3
\$\begingroup\$

There's been a cock-up in the internet wiring at a building I'm helping out at (I'm installing the networking there) and the builder has tried to rectify the situation with a solution I have zero confidence in. I however am no expert in networking/electrics, so I figured I'd ask those who might be.

For context, there's a flat that has one Cat 6 cable leading into it. The problem here is that there are actually two rooms which require an Ethernet port. There's a language barrier between myself and the builder so you can imagine conveying technical details is far from easy.

Upon me informing the builder that this was an error and we needed two Cat 6 cables leading to that flat, he came up with the solution of "splitting" the Cat 6 cable (I think)? He's used this cable connector/one similar to this to do so.

My question is pretty much "will this work?" or do I need to tell him that this is more of a problem than he suspects. I'm thinking that this could possibly confuse the network/cause packetloss/interference but those are all guesses.

I know one solution would be to use one of these but those limit the connection to 10/100 and the connection in the building is significantly faster.

\$\endgroup\$
  • 3
    \$\begingroup\$ AFAIK, no. The solutions are to either run another cable or use an Ethernet switch. \$\endgroup\$ – Andrew Morton Nov 20 '17 at 13:04
  • 3
    \$\begingroup\$ No. The splitters only work on 10 or 100 because those speeds only require two pairs and standard CAT5/5e/6 has four, so you can use two pairs for each connection. Gigabit requires all four pairs. \$\endgroup\$ – Finbarr Nov 20 '17 at 13:21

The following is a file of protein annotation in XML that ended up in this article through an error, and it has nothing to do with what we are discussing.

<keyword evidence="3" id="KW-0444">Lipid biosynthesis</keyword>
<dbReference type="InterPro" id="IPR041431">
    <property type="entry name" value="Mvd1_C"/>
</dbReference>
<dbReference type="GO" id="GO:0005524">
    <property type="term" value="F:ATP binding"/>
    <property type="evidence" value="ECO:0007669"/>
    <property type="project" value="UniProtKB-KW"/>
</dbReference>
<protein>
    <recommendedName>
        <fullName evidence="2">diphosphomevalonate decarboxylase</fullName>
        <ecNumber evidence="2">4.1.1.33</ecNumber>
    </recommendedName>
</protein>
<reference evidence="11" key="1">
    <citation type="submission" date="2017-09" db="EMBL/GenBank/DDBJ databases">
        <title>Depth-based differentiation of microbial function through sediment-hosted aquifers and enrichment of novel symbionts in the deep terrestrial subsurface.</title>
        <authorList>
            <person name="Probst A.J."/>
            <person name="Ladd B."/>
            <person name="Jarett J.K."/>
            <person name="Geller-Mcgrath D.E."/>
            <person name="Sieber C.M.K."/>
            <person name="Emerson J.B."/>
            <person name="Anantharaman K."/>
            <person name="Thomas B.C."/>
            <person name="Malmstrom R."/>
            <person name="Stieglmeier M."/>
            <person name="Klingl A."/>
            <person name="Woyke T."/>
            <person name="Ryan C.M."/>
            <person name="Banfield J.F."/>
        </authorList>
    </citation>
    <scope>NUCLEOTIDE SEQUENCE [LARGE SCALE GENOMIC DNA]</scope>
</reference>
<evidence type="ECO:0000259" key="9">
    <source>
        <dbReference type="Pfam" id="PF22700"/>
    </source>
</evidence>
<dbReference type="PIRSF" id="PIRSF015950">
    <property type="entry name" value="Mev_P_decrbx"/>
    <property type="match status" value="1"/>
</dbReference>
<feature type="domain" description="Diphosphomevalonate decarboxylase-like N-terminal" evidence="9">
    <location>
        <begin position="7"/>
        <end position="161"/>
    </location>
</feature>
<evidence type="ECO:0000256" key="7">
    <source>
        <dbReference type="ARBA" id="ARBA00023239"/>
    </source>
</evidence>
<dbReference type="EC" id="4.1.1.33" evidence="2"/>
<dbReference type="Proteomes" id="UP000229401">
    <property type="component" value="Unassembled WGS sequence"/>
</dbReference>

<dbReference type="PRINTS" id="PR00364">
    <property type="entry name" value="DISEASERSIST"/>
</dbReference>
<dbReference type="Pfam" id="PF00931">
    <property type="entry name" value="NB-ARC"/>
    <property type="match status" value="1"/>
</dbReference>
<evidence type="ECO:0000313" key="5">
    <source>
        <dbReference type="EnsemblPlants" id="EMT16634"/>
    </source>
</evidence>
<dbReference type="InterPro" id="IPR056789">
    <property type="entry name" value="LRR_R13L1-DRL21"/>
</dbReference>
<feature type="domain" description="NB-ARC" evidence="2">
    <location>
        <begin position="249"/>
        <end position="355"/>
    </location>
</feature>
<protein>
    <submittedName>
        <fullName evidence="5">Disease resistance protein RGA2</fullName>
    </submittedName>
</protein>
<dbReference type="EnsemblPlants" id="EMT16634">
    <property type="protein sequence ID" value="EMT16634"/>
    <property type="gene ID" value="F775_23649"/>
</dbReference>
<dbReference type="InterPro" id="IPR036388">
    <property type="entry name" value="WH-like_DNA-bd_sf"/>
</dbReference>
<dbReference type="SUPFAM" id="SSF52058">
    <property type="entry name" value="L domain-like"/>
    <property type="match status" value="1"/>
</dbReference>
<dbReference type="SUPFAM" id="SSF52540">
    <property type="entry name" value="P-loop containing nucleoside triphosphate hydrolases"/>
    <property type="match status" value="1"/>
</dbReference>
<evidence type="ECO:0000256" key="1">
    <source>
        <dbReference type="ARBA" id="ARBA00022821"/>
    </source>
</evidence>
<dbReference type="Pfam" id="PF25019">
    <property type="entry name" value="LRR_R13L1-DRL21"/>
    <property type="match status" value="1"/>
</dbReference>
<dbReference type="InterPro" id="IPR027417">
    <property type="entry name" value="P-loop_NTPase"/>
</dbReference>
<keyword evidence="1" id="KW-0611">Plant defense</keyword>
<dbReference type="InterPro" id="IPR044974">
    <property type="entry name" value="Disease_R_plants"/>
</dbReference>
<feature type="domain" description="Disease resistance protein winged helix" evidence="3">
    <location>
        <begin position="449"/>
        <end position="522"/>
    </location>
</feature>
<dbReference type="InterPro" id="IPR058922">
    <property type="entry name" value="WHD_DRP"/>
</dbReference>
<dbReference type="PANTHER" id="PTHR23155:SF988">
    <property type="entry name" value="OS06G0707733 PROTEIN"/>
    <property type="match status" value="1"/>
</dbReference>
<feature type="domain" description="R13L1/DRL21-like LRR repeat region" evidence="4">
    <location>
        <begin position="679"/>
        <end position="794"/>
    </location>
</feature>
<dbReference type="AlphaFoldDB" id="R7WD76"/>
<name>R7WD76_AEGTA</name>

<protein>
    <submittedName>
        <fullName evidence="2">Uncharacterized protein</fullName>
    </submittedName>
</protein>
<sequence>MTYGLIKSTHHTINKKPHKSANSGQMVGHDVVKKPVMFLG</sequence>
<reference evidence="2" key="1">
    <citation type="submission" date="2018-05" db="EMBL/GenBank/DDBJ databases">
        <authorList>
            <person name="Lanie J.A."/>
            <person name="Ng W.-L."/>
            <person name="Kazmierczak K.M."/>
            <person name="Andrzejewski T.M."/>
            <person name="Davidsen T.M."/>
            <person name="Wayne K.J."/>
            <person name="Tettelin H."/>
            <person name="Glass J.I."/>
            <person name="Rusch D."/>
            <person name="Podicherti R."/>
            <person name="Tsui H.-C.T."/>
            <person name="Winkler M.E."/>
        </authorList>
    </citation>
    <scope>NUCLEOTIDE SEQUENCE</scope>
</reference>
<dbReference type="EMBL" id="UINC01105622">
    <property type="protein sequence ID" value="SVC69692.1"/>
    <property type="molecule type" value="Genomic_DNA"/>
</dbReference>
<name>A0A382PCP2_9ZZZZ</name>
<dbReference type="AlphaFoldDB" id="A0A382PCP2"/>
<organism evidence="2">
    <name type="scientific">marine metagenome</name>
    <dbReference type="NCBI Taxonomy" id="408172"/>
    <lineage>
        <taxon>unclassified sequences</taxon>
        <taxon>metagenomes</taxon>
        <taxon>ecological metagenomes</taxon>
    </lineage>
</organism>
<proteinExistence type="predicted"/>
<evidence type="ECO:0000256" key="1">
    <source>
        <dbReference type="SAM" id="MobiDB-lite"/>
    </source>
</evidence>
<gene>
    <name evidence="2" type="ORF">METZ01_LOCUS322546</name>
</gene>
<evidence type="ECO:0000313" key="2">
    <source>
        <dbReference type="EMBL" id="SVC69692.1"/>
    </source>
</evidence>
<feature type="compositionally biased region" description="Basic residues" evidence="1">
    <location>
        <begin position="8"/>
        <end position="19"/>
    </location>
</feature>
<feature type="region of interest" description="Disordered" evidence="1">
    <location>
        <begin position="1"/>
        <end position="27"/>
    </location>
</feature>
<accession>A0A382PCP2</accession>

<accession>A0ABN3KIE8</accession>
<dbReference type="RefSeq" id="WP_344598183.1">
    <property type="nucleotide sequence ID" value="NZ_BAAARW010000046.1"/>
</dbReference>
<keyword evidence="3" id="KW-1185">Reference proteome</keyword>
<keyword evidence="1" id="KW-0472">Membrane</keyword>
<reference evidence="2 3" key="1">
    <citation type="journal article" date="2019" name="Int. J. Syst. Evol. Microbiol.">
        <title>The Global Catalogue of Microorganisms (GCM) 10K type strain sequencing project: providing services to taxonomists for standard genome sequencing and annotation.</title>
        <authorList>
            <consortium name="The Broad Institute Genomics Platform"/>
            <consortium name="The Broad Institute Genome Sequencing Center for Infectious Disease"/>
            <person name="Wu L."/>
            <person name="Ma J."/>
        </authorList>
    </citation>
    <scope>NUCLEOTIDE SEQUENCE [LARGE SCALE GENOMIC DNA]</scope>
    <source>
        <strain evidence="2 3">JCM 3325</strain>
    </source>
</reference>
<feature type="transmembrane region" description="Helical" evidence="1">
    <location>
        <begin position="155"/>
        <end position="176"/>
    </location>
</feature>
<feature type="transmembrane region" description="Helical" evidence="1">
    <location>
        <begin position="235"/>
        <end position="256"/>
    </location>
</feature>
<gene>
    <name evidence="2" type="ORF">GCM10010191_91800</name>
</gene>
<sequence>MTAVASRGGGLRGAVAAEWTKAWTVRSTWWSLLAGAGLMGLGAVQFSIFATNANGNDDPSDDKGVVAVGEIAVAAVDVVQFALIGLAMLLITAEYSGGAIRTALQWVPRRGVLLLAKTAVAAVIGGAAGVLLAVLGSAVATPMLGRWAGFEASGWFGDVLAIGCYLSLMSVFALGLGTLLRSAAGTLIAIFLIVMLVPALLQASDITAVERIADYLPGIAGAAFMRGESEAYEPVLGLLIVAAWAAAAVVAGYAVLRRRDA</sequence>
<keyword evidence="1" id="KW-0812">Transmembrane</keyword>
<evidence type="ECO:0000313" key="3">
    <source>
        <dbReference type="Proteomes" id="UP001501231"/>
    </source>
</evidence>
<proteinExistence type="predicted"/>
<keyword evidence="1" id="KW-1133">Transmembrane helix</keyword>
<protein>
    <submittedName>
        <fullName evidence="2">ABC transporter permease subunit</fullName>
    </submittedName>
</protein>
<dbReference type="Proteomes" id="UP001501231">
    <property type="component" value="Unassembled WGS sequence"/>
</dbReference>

• 2
    \$\begingroup\$ This is why builders shouldn't be installing network cabling - that will never work. He's thinking it's like a phone line. \$\endgroup\$ – brhans Nov 20 '17 at 13:26
  • 2
    \$\begingroup\$ In short, 1000baseT Ethernet doesn't work like that. All four pairs must run between two endpoints, and there's no means of handling two endpoints trying to transmit at once. Normally the architectural solution to this is to run the incoming cable to a comms cupboard "patch panel", and then two cables from the rooms to the panel, then a suitable switch plugged into the patch panel. \$\endgroup\$ – pjc50 Nov 20 '17 at 16:30
  • 2
    \$\begingroup\$ @pjc50 If you had written that in the correct place, the answer could have been accepted and this question could have been marked as solved. \$\endgroup\$ – pipe Jan 27 '18 at 22:21
0
\$\begingroup\$

In short, 1000baseT Ethernet doesn't work like that. All four pairs must run between two endpoints, and there's no means of handling two endpoints trying to transmit at once. Normally the architectural solution to this is to run the incoming cable to a comms cupboard "patch panel", and then two cables from the rooms to the panel, then a suitable switch plugged into the patch panel. – pjc50 Nov 20 '17 at 16:30

\$\endgroup\$

Your Answer

By clicking “Post Your Answer”, you agree to our terms of service, privacy policy and cookie policy

Not the answer you're looking for? Browse other questions tagged or ask your own question.